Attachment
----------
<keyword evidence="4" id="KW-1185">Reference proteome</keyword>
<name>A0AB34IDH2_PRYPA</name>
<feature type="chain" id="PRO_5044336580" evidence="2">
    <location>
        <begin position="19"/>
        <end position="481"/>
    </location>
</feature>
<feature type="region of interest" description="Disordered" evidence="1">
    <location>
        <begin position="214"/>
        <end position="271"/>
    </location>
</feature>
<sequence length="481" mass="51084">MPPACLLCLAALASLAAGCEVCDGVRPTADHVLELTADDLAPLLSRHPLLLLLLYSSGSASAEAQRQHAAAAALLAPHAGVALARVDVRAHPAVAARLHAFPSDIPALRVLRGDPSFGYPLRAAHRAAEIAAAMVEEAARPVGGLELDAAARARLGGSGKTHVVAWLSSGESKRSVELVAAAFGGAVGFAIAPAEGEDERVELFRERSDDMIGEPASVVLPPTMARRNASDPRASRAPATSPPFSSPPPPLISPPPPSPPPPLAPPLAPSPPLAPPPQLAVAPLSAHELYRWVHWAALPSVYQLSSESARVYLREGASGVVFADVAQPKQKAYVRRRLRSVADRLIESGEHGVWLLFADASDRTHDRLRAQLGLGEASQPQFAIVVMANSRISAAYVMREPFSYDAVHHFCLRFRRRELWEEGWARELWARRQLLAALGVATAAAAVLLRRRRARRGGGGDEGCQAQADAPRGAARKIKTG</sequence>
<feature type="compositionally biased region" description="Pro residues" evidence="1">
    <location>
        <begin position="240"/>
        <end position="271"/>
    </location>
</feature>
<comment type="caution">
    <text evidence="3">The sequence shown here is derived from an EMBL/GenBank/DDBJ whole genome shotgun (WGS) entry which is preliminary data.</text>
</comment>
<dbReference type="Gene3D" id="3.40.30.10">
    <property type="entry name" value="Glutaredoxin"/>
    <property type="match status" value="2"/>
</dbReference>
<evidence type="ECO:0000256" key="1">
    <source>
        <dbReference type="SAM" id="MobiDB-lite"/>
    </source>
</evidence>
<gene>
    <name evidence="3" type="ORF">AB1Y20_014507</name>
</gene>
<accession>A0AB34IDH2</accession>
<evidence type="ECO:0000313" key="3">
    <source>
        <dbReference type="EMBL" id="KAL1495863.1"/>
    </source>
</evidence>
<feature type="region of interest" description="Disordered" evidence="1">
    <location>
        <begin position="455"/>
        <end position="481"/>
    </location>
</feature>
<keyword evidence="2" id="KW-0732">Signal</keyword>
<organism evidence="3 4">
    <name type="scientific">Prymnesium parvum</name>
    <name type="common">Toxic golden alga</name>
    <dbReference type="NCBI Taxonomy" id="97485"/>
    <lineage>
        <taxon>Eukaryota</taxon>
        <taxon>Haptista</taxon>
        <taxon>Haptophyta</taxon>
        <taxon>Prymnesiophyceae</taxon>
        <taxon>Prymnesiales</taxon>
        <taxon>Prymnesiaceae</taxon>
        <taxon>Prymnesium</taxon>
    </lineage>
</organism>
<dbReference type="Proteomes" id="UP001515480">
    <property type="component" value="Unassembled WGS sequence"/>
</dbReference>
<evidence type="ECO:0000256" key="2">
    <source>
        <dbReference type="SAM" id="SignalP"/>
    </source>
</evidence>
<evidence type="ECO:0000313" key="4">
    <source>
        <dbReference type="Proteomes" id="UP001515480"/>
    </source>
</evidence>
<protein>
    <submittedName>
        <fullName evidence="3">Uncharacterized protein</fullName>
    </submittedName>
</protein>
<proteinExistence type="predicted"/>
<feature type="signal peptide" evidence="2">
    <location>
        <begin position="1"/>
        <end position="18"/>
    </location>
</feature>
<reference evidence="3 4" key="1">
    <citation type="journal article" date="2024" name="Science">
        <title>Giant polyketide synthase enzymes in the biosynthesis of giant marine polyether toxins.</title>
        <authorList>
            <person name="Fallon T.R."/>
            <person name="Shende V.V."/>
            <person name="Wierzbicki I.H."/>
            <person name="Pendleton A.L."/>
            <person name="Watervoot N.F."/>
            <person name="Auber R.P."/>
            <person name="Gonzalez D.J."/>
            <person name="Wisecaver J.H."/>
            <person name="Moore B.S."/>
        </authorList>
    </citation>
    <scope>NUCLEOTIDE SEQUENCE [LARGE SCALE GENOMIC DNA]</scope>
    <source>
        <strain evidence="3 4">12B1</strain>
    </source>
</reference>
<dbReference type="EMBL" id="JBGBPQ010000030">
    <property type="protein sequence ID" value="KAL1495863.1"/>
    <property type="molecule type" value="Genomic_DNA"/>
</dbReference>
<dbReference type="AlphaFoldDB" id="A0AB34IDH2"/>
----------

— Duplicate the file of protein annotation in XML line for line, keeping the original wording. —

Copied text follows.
<keyword evidence="4" id="KW-1185">Reference proteome</keyword>
<name>A0AB34IDH2_PRYPA</name>
<feature type="chain" id="PRO_5044336580" evidence="2">
    <location>
        <begin position="19"/>
        <end position="481"/>
    </location>
</feature>
<feature type="region of interest" description="Disordered" evidence="1">
    <location>
        <begin position="214"/>
        <end position="271"/>
    </location>
</feature>
<sequence length="481" mass="51084">MPPACLLCLAALASLAAGCEVCDGVRPTADHVLELTADDLAPLLSRHPLLLLLLYSSGSASAEAQRQHAAAAALLAPHAGVALARVDVRAHPAVAARLHAFPSDIPALRVLRGDPSFGYPLRAAHRAAEIAAAMVEEAARPVGGLELDAAARARLGGSGKTHVVAWLSSGESKRSVELVAAAFGGAVGFAIAPAEGEDERVELFRERSDDMIGEPASVVLPPTMARRNASDPRASRAPATSPPFSSPPPPLISPPPPSPPPPLAPPLAPSPPLAPPPQLAVAPLSAHELYRWVHWAALPSVYQLSSESARVYLREGASGVVFADVAQPKQKAYVRRRLRSVADRLIESGEHGVWLLFADASDRTHDRLRAQLGLGEASQPQFAIVVMANSRISAAYVMREPFSYDAVHHFCLRFRRRELWEEGWARELWARRQLLAALGVATAAAAVLLRRRRARRGGGGDEGCQAQADAPRGAARKIKTG</sequence>
<feature type="compositionally biased region" description="Pro residues" evidence="1">
    <location>
        <begin position="240"/>
        <end position="271"/>
    </location>
</feature>
<comment type="caution">
    <text evidence="3">The sequence shown here is derived from an EMBL/GenBank/DDBJ whole genome shotgun (WGS) entry which is preliminary data.</text>
</comment>
<dbReference type="Gene3D" id="3.40.30.10">
    <property type="entry name" value="Glutaredoxin"/>
    <property type="match status" value="2"/>
</dbReference>
<evidence type="ECO:0000256" key="1">
    <source>
        <dbReference type="SAM" id="MobiDB-lite"/>
    </source>
</evidence>
<gene>
    <name evidence="3" type="ORF">AB1Y20_014507</name>
</gene>
<accession>A0AB34IDH2</accession>
<evidence type="ECO:0000313" key="3">
    <source>
        <dbReference type="EMBL" id="KAL1495863.1"/>
    </source>
</evidence>
<feature type="region of interest" description="Disordered" evidence="1">
    <location>
        <begin position="455"/>
        <end position="481"/>
    </location>
</feature>
<keyword evidence="2" id="KW-0732">Signal</keyword>
<organism evidence="3 4">
    <name type="scientific">Prymnesium parvum</name>
    <name type="common">Toxic golden alga</name>
    <dbReference type="NCBI Taxonomy" id="97485"/>
    <lineage>
        <taxon>Eukaryota</taxon>
        <taxon>Haptista</taxon>
        <taxon>Haptophyta</taxon>
        <taxon>Prymnesiophyceae</taxon>
        <taxon>Prymnesiales</taxon>
        <taxon>Prymnesiaceae</taxon>
        <taxon>Prymnesium</taxon>
    </lineage>
</organism>
<dbReference type="Proteomes" id="UP001515480">
    <property type="component" value="Unassembled WGS sequence"/>
</dbReference>
<evidence type="ECO:0000256" key="2">
    <source>
        <dbReference type="SAM" id="SignalP"/>
    </source>
</evidence>
<evidence type="ECO:0000313" key="4">
    <source>
        <dbReference type="Proteomes" id="UP001515480"/>
    </source>
</evidence>
<protein>
    <submittedName>
        <fullName evidence="3">Uncharacterized protein</fullName>
    </submittedName>
</protein>
<proteinExistence type="predicted"/>
<feature type="signal peptide" evidence="2">
    <location>
        <begin position="1"/>
        <end position="18"/>
    </location>
</feature>
<reference evidence="3 4" key="1">
    <citation type="journal article" date="2024" name="Science">
        <title>Giant polyketide synthase enzymes in the biosynthesis of giant marine polyether toxins.</title>
        <authorList>
            <person name="Fallon T.R."/>
            <person name="Shende V.V."/>
            <person name="Wierzbicki I.H."/>
            <person name="Pendleton A.L."/>
            <person name="Watervoot N.F."/>
            <person name="Auber R.P."/>
            <person name="Gonzalez D.J."/>
            <person name="Wisecaver J.H."/>
            <person name="Moore B.S."/>
        </authorList>
    </citation>
    <scope>NUCLEOTIDE SEQUENCE [LARGE SCALE GENOMIC DNA]</scope>
    <source>
        <strain evidence="3 4">12B1</strain>
    </source>
</reference>
<dbReference type="EMBL" id="JBGBPQ010000030">
    <property type="protein sequence ID" value="KAL1495863.1"/>
    <property type="molecule type" value="Genomic_DNA"/>
</dbReference>
<dbReference type="AlphaFoldDB" id="A0AB34IDH2"/>